Iranian authorities intend to unlawfully detain and possibly flog a human rights defender for her peaceful activities in promoting women’s equality.
AI Index: MDE 13/131/2007
8 November 2007
Prisoner of conscience / Flogging
Delaram Ali (f) aged 24, social worker and women’s rights activist
Delaram Ali has been told to present herself to court in order to start serving a prison sentence which has not formally been conveyed to her. She has been told that if she does not attend court by 10 November, she will be arrested. There is also a risk that she will be flogged. If she is detained, Amnesty International would consider her to be a prisoner of conscience, detained solely for the peaceful exercise of her right to freedom of expression and association for her activities promoting women’s rights in Iran. The Head of the Judiciary has the power to suspend Delaram Ali’s sentence and to order a reinvestigation of the case.
Delaram Ali, a social worker, was arrested on 12 June 2006 during a peaceful demonstration in the capital, Tehran, which called for an end to discriminatory legislation against women. She and other demonstrators were beaten by police, and her left hand was broken as a result. She was released shortly afterwards, but was tried in June 2007 by Branch 16 of the Revolutionary Court in Tehran, which found her guilty of "participation in an illegal gathering", "propaganda against the system" and "disrupting public order and peace". In July 2007, the court sentenced her to 34 months’ imprisonment and 10 lashes. Delaram Ali has said that her defence lawyer was not allowed to speak during her trial.
She remained free pending an appeal, but on 4 November 2007, reports indicated that judiciary officials had told Delaram Ali and her lawyers by telephone that an appeal court had ruled on her appeal. The verdict has not been sent in writing to Delaram Ali. Some reports suggest that the appeal court has overturned the flogging sentence, and reduced the prison term to 30 months. Delaram Ali was told to report to the court for implementation of the verdict, at the latest by 10 November, or face arrest. Under Iranian legislation, it is illegal for a person to serve a sentence prior to it being delivered in writing to the person concerned.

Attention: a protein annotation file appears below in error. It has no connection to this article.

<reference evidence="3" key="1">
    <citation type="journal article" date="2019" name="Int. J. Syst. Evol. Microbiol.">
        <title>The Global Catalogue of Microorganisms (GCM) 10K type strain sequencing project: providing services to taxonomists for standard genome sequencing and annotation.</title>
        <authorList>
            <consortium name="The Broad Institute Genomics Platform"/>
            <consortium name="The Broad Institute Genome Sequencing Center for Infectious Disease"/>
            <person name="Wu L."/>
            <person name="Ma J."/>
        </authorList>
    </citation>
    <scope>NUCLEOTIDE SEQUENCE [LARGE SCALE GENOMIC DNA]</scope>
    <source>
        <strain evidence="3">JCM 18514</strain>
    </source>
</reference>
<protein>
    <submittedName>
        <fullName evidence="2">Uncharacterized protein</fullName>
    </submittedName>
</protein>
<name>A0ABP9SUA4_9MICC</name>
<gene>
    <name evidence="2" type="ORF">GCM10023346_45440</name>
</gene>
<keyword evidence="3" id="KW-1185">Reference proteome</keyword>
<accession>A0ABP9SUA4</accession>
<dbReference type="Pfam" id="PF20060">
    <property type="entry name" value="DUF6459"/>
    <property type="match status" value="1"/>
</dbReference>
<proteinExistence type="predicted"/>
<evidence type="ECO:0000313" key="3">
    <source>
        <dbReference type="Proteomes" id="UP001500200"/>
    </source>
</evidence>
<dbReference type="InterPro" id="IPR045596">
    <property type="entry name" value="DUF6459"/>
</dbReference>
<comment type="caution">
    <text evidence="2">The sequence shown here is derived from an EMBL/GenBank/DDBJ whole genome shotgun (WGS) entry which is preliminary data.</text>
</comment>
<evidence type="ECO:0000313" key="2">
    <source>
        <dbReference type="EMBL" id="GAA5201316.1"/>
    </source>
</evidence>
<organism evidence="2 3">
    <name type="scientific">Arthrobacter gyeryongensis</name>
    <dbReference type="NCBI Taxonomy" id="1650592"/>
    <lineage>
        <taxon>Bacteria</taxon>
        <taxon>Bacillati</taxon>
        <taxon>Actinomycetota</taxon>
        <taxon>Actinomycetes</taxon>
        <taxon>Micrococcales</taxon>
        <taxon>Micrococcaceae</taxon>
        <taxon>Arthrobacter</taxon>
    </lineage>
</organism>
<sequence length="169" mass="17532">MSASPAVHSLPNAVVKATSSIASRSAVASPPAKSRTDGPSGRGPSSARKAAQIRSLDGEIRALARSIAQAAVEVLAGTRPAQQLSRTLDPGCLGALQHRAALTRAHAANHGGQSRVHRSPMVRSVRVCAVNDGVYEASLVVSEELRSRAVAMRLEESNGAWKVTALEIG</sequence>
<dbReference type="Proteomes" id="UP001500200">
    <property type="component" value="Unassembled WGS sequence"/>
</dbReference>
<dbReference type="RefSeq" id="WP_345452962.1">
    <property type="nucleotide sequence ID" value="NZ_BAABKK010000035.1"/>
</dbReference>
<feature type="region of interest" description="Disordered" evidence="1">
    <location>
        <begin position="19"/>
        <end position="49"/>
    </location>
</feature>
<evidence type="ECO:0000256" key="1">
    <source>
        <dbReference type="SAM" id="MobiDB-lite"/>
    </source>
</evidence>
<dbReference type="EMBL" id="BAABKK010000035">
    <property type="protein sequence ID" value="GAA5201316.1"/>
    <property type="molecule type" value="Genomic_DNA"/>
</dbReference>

Delaram Ali lodged a complaint against her ill-treatment during arrest, along with the others who were beaten, but in October 2007, a court dismissed all charges against the police officers who had been present at the demonstration.
In July, Delaram Ali said in an interview that her sentence of flogging, although “not much when compared to the prison term, [was] an insult to civil society and the women’s movement”. She also said in another interview that “[t]his verdict bears a huge cost for me. I, like our attorneys, could only think that this sentence is more like a warning for other women’s rights activists. ..Another issue is the allegations against me which are the same three allegations that other activists have been accused of. However, other activists have been cleared of two of the charges: “propaganda against the state” and “disrupting the public order”. I was convicted on these charges as well and received a sentence for them. This is a discrepancy, because I, alone, could not distribute propaganda against the state or disrupt public order. These verdicts are more like a warning from the state to remind us that this is also one of the positions the state can take against us, so that others get intimidated and learn their lessons”.
On 12 June 2006 the Iranian security forces forcibly broke up a peaceful demonstration by women and men advocating an end to legal discrimination against women in Iran. The demonstrators had gathered in the "Seventh of Tir" Square in Tehran to call, among other things, for changes in the law to give a woman's testimony in court equal value to that of a man; and for married women to be allowed to choose their employment and to travel freely without obtaining the prior permission of their husband. Delaram Ali was among 70 people arrested during the demonstration on 12 June 2006 Several others were also beaten during their arrest. Photographs of their arrest can be seen at http://www.khosoof.com/archive/281.php#000281. Most, including Delaram Ali, were released shortly afterwards, but Sayed Ali Akbar Mousavi-Kho’ini was held for over four months and alleges that he was tortured in detention (see Urgent Action 181/06, AI Index: MDE 13/075/2006, 30 June 2006 and follow ups). Several other participants in the demonstration have also been sentenced, although none is currently detained.